Section 120

Subsection 120(1) - Income not earned in a province

Administrative Policy

8 October 2014 Internal T.I. 2014-0539571I7 - NL tax vs Non-Res Surtax

Nfld. Offshore employment income

Is employment income earned by a non-resident individual working in the Newfoundland offshore area (NOA) subject to provincial tax or the surtax in s. 120(1)? CRA stated:

[E]mployment income earned by the non-resident employees in the NOA is not income earned in the year in a province. Therefore, the income is subject to the surtax in subsection 120(1) and is not subject to NL provincial tax.

Locations of other summaries Wordcount
Tax Topics - Income Tax Regulations - Regulation 2602 - Reg. 2602(1) Nfld. Offshore employment income 65

25 July 2014 Internal T.I. 2013-0513641I7 - Deemed resident trust under subsection 94(3)

addition for s. 94 deemed trust

The Estate of a Canadian resident, with two non-resident beneficiaries and a non-resident liquidator was deemed to be resident in Canada as described in s. 94(3)(a). Would s. 120(1) apply?

After noting that the 48% addition under s. 120(1) occurs for income of an individual that is not earned in a province (defined in Part XXVI of the Regulations), Head Office stated:

[Reg.] 2601(1)… provides that if an individual resides in a particular province on the last day of a taxation year and has no income for the taxation year from a business with a permanent establishment outside the province, the individual's income earned in the taxation year in the particular province is the individual's income for the taxation year. ... Therefore… the income of the Estate for the year is not income earned in a province…[and] consequently, subsection 120(1) is applicable to the income of the Estate for the year… .

Locations of other summaries Wordcount
Tax Topics - Income Tax Act - 101-110 - Section 104 - Subsection 104(7.01) meaning of "maximum amount...deductible" 162
Tax Topics - Income Tax Act - Section 94 - Subsection 94(3) - Paragraph 94(3)(g) required Part XIII withholding treated like Part I instalment 147

S5-F1-C1 - Determining an Individual’s Residence Status

"An individual who is resident in more than one province on December 31 of a particular tax year will be considered to be resident only in the province in which the individual has the most significant residential ties, for purposes of computing his or her provincial tax payable."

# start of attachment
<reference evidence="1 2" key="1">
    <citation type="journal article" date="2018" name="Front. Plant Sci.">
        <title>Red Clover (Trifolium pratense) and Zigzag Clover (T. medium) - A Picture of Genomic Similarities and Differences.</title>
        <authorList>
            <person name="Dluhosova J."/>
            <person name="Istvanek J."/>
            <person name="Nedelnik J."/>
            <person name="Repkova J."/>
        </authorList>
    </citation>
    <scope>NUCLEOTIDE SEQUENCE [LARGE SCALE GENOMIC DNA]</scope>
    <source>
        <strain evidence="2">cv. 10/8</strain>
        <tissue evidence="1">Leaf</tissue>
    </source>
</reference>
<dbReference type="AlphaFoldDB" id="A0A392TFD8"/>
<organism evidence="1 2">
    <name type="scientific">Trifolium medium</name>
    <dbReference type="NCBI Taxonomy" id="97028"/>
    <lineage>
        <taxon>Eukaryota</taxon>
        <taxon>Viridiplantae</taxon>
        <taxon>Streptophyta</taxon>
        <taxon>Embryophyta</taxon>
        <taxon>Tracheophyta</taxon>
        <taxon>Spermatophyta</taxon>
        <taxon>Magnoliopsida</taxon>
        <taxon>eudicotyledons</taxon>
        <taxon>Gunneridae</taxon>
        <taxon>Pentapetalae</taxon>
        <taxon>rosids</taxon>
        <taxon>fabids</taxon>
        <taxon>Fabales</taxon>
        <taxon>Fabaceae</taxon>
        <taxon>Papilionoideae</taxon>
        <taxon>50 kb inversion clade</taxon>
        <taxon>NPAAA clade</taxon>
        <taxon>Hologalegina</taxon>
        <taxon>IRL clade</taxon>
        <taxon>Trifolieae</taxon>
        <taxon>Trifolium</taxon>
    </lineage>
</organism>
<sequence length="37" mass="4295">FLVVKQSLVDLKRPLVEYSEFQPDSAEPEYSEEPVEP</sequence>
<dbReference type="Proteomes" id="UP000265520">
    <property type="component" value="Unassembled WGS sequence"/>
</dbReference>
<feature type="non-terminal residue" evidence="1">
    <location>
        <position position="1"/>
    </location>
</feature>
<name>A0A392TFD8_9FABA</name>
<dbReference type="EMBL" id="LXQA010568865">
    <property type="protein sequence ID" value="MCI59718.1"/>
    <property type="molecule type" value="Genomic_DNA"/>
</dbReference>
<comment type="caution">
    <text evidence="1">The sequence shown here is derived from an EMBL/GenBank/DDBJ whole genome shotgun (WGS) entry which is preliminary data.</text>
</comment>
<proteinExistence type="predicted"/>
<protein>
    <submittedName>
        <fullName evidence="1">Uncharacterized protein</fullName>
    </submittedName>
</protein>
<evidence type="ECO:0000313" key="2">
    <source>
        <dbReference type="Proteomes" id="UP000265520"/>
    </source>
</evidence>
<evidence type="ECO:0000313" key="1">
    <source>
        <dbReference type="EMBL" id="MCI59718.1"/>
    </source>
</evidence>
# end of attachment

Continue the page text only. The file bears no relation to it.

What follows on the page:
Articles

Kevyn Nightingale, Amir Pourzakikhani, "A Federal Permanent Establishment, But Not a Provincial One", Tax Topics, Wolters Kluwer, November 3, 2016, No. 2330, p. 1

U.S. resident with Cdn Services PE only (pp. 1-2)

We recently dealt with a situation where a non-resident individual taxpayer had a Permanent Establishment ("PE") for federal tax purposes, but no PE for provincial tax purposes….CRA ultimately agreed with the position.

The taxpayer was a resident of the United States. He worked as a self-employed contractor in Canada. Substantially all of his income was earned for services physically provided in Canada. He worked at the premises of his client and at 3rd-party locations, and did not have dominion or control over any place of business in Canada. He did not habitually conclude contracts while present in Canada.

He spent more than 182 days physically present in Canada each year.

In response to [Dudney] the treaty was changed to deem a…Services PE.

Provincial tax for individuals based on factual PE, not Services PE (pp. 2-3)

Tax is levied only on income earned in the province. The meaning of that term is defined [in s. 120(4)] by importing the federal regulations, including the meaning of a "permanent establishment" (a "Factual PE"). …

Without a Factual PE, no income is allocated to a province. This is true for each of the "agreeing" provinces…

Consequently, this income is taxable in Canada, but not earned in a province. It is subject to the federal surtax, which is 48% of the federal tax otherwise payable.[under s. 120(1).] …

In our view, it's the right answer. Consider a situation where the taxpayer worked for over 182 days in Canada but did not exceed that threshold in any one province. How would one impute the PE to any province? One could create a regulation that allocates the income by days worked, as is done for employees, but there is currently no equivalent provision for a business.

Same result for non-resident corporations with only Services PE (pp. 2-3)

We believe the same is true for corporations in the general sense (excluding banks, airlines, etc. …

Ontario was not an "agreeing province" for corporate tax until 2009, and Alberta still is not. However, both provinces' definitions essentially parallel the federal one, so the result is the same.

[from p. 1 of article:]

[P]rovincial rates run from 12% to 16%. The loss of the provincial abatement effects tax at 10% [citing s. 124(1)], so this answer is unambiguously better.

Locations of other summaries Wordcount
Tax Topics - Treaties - Income Tax Conventions - Article 4 115

Subsection 120(4) - Definitions

Administrative Policy

3 December 2003 External T.I. 2003-003998 -

A trust whose beneficiaries are minor children of the shareholders of Corporation A (and who are assumed to be "specified individuals") is allocated income by a partnership which has lent funds received under a bank loan to customers of Corporation A who, in turn, use those funds to pay the premiums on insurance policies purchased from Corporation A. Such loans by the partnership would constitute the provision of property or services in support of a business carried on by a person related to the specified individuals.